Micromesh was originally designed for fine art restoration. It gently removed contamination and lacquers without damage to the piece beneath. Later in the 1970's the military employed it on their acrylic aircraft transparencies. It saved them millions as scratched and crazed aircraft windows could be restored rather than replaced.
With that in mind, it is easy to see the potential of micro mesh in all kinds of applications from jewellery, to classic car restoration.
The 'cushioned' abrasive
You really have to see the material under magnification to appreciate the difference between Micromesh and standard abrasives.
The most unique feature is that the abrasive crystals are held in a strong layer of glue which acts as a cushion on the long lasting fabric backing. Individual crystals can move up and down to form a common level. Unlike standard papers where grains are fixed in hard resin with a random scratch pattern. A smooth shaving action is achieved rather than a rough gouging of the surface.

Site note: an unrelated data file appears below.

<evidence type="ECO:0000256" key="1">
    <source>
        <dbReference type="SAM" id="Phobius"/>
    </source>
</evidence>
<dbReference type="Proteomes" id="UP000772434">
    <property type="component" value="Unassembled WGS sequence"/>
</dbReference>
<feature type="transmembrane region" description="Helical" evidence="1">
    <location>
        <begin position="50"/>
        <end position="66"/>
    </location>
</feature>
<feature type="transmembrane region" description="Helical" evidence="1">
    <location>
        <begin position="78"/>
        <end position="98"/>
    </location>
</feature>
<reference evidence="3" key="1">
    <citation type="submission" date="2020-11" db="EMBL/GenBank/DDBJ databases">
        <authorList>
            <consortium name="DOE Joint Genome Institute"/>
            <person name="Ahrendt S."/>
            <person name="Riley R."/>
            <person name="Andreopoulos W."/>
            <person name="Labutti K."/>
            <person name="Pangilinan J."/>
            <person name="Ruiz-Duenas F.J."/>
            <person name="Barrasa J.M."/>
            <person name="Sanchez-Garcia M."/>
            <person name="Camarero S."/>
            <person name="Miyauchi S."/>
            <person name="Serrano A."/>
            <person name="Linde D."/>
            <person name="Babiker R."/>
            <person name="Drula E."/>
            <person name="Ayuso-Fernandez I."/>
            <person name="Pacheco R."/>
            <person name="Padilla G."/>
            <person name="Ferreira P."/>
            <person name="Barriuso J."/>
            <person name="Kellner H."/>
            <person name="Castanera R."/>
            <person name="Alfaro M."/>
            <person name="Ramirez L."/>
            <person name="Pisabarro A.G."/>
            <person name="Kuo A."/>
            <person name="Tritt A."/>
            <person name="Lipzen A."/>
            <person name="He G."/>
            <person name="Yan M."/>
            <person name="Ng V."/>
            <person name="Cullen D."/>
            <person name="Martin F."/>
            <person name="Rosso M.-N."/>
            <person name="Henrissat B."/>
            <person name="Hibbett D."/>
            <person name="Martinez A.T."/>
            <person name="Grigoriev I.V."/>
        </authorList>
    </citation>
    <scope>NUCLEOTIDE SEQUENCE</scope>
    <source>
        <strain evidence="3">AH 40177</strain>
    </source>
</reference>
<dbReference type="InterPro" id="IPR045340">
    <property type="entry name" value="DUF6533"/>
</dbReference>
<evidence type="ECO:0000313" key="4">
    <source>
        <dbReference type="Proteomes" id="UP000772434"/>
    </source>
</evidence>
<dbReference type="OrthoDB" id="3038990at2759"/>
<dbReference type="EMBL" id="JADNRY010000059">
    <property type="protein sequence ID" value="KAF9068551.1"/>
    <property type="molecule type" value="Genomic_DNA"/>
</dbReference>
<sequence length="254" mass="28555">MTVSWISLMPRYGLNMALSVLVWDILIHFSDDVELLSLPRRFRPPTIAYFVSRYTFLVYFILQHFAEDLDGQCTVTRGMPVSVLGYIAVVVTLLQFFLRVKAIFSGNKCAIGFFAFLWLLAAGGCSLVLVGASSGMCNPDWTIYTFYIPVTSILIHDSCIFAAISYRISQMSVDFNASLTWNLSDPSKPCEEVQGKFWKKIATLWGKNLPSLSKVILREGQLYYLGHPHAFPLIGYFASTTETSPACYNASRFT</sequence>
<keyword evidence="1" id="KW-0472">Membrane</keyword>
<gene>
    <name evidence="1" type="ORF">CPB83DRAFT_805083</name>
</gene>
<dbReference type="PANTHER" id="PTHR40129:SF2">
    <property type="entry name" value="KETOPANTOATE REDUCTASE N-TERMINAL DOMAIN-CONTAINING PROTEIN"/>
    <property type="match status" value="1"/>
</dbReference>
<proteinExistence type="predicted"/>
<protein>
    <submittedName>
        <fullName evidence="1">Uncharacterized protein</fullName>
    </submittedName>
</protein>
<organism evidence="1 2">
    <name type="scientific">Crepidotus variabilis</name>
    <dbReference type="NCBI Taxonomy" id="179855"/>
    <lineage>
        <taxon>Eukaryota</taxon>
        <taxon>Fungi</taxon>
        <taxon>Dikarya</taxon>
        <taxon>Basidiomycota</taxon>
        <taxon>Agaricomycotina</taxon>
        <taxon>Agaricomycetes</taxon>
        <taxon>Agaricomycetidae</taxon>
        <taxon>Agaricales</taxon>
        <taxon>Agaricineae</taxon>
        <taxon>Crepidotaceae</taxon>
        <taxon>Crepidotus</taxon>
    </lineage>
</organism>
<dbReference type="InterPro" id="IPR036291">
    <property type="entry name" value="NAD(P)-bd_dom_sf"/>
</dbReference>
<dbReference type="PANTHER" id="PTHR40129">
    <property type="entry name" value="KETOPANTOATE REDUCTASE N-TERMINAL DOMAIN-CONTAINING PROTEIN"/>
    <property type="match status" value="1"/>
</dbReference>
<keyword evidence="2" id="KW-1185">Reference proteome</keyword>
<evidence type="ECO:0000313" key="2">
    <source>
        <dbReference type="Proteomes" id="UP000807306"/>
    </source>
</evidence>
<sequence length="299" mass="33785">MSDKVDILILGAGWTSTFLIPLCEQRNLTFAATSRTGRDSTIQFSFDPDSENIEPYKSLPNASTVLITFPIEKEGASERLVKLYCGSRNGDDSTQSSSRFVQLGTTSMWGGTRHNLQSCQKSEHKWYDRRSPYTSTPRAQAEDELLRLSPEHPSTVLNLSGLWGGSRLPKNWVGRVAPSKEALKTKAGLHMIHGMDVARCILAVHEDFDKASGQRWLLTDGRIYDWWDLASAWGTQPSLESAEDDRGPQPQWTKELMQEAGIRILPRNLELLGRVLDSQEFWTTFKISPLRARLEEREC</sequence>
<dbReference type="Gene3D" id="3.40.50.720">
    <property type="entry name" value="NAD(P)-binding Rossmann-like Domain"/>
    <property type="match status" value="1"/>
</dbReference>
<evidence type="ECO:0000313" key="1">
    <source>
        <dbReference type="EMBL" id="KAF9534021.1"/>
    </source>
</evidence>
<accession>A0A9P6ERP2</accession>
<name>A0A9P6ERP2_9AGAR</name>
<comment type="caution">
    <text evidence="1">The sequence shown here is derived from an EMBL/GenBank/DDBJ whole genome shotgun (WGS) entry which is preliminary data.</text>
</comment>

The material can be used wet or dry without loosing it's grit. The fabric backing is flexible, more so in Regular than MX but both much more so than abrasive paper.
Reduced friction keeps the working temperature down, this in turn prevents the crystals fracturing. The result is an abrasive product that lasts up to 15x longer.
A Micromesh Flexifile was used here to refinish a repaired ring. The high gloss finish was achieved solely with the 4-way file. A stupendously simple solution to quick finishing by hand.
These files are a great way of sampling micromesh grits as is our Starter Kit with 5 strips of 100, 180, 320, 400 and 800.
What type of Micromesh Should I Choose?
Designed for plastics, acrylics, gelcoat, fibreglass, cast polymers, lacquers, composites etc. Regular is more flexible than MX, well suited to polishing. 1500 equivalent to 400g upwards.
More suited to hardwoods and metals. The slightly less flexible backing gives a high gloss finish to metals. Starts at 60 equivalent to 240g right up to 3 micron.